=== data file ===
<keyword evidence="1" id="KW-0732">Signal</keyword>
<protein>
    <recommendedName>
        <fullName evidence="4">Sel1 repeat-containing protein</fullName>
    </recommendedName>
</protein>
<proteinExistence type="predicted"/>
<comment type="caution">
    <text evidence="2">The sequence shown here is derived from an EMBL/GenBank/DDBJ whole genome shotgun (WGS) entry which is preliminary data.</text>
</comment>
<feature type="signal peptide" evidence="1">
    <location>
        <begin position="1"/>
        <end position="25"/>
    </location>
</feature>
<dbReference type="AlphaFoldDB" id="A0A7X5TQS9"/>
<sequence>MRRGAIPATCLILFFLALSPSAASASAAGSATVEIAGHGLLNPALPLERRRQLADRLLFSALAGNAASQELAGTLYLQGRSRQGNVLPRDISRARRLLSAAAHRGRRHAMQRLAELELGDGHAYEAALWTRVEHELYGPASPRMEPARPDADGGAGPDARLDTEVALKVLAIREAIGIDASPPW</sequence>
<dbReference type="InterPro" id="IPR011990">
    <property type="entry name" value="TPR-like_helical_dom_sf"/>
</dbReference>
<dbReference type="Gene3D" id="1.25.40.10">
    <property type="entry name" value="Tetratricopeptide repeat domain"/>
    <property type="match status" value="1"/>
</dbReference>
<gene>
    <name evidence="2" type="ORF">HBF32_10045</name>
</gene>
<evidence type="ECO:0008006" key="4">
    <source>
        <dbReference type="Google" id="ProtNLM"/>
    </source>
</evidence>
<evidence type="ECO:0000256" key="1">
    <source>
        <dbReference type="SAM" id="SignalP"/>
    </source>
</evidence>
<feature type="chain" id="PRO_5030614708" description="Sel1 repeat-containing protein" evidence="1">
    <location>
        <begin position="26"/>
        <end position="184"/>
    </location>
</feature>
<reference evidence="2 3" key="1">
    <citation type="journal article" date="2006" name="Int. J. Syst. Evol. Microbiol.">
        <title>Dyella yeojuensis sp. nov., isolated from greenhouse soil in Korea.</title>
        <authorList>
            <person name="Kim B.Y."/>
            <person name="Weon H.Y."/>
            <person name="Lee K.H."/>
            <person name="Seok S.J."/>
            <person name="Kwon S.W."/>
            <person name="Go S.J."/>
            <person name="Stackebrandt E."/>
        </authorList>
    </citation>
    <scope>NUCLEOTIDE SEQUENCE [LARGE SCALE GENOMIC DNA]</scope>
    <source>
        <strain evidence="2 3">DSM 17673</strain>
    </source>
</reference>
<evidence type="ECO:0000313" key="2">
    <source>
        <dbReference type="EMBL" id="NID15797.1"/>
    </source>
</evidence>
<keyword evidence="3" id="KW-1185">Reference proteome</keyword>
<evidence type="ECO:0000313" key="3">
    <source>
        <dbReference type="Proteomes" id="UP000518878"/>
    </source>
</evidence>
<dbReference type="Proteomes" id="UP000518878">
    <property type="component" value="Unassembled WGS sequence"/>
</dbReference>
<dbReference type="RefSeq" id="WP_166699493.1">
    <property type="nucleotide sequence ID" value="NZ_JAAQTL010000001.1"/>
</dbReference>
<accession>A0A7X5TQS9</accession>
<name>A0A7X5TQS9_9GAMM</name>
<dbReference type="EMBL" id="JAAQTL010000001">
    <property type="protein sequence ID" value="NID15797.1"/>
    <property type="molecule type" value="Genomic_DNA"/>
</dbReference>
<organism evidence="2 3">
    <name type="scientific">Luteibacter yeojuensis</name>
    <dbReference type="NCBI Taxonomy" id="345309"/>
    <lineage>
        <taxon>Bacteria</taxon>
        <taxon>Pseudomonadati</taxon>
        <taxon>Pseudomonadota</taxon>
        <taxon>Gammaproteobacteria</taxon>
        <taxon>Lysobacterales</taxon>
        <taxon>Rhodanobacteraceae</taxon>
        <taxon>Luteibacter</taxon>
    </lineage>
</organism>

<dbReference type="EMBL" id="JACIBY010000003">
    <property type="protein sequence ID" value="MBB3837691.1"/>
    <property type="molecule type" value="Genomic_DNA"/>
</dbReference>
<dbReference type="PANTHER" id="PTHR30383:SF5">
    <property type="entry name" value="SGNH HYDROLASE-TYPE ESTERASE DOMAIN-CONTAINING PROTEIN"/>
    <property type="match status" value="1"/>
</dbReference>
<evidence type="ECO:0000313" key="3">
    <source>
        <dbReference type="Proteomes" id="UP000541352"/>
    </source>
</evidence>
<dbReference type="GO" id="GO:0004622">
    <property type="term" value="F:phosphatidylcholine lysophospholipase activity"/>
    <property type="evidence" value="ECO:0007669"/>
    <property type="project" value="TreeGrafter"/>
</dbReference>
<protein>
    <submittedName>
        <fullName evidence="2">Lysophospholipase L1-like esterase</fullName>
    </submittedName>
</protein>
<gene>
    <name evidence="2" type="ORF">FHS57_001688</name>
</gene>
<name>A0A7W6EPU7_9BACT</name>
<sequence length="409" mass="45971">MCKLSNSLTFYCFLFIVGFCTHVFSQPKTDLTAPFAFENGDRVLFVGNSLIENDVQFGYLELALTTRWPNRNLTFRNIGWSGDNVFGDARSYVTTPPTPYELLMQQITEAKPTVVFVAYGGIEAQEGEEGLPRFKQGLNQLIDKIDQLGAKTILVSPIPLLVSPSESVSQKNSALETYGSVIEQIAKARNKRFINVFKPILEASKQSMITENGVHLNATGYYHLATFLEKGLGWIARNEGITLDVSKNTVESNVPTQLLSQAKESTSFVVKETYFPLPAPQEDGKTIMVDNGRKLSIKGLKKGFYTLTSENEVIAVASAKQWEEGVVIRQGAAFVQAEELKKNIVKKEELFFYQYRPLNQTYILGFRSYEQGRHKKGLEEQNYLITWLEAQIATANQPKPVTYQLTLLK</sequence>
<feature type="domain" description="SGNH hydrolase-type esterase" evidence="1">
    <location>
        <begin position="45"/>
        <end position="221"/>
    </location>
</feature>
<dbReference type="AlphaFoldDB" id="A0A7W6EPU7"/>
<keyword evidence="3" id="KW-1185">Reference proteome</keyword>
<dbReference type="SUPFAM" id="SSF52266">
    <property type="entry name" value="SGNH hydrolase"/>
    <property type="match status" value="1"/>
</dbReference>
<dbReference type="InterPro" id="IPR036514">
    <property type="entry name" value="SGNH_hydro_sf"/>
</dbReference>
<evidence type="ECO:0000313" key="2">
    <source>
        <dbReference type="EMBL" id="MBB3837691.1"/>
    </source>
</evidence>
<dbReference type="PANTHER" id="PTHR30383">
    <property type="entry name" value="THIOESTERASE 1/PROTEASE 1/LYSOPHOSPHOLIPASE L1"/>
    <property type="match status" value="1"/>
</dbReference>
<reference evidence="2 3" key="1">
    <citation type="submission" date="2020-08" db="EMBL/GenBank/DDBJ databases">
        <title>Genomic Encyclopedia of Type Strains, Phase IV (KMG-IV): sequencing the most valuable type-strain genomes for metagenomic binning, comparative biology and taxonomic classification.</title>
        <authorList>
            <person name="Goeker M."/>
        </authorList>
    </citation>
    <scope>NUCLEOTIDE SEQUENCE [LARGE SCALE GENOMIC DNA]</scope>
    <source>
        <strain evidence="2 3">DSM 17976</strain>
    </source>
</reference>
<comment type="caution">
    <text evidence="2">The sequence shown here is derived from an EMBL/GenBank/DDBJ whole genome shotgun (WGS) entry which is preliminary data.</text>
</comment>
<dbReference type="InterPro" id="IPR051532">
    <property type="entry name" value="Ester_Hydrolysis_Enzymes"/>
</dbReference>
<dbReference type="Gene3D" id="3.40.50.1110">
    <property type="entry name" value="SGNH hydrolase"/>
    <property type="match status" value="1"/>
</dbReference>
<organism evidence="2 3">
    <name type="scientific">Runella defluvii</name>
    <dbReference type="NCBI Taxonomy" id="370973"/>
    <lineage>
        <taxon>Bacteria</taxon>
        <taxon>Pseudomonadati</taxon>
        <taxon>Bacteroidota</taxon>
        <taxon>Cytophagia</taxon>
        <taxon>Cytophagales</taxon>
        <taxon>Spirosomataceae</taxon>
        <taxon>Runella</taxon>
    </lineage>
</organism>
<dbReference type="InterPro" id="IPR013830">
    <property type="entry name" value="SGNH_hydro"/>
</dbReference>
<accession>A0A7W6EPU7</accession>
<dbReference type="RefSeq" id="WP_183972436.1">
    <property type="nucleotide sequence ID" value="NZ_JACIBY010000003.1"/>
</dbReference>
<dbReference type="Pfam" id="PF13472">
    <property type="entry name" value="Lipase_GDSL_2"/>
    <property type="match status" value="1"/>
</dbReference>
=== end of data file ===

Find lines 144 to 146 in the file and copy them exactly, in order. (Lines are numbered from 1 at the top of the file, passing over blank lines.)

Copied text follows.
        <dbReference type="EMBL" id="MBB3837691.1"/>
    </source>
</evidence>